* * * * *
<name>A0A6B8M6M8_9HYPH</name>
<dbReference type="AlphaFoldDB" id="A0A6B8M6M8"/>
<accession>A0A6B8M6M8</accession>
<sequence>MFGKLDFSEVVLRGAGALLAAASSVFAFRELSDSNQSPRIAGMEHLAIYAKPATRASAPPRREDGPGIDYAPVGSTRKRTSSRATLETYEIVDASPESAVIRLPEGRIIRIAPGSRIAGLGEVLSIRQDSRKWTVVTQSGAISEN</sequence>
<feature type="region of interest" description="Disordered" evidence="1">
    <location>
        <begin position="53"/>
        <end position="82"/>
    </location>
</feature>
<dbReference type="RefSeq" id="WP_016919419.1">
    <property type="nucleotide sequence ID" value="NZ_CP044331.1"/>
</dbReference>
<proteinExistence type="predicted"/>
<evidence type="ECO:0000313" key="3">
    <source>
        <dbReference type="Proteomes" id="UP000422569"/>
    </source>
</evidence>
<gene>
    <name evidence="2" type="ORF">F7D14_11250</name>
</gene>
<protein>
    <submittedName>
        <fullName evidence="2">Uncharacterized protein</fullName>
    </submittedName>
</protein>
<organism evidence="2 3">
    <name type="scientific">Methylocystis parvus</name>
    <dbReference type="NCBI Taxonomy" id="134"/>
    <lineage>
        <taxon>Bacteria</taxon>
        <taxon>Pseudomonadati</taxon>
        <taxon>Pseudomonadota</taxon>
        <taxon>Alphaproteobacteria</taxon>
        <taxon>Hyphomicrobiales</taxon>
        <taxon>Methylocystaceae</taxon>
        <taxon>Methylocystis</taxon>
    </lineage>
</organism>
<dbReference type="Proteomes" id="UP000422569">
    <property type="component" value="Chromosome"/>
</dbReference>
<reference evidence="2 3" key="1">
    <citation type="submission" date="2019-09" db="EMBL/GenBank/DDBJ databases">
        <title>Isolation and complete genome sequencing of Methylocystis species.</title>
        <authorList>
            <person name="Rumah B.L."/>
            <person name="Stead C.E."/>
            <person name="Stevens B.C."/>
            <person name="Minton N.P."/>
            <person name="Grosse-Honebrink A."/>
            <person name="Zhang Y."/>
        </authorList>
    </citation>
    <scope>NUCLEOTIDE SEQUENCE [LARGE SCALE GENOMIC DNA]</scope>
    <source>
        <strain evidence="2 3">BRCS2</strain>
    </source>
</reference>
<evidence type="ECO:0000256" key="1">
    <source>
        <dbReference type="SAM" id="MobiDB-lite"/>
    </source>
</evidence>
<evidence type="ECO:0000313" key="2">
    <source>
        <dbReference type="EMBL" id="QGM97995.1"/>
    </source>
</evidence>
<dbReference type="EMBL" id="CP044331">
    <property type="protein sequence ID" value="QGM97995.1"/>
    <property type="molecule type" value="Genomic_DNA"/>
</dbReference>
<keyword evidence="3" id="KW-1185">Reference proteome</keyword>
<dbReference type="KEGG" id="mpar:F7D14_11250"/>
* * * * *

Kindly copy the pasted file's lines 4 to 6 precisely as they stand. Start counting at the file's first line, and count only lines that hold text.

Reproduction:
<sequence>MFGKLDFSEVVLRGAGALLAAASSVFAFRELSDSNQSPRIAGMEHLAIYAKPATRASAPPRREDGPGIDYAPVGSTRKRTSSRATLETYEIVDASPESAVIRLPEGRIIRIAPGSRIAGLGEVLSIRQDSRKWTVVTQSGAISEN</sequence>
<feature type="region of interest" description="Disordered" evidence="1">
    <location>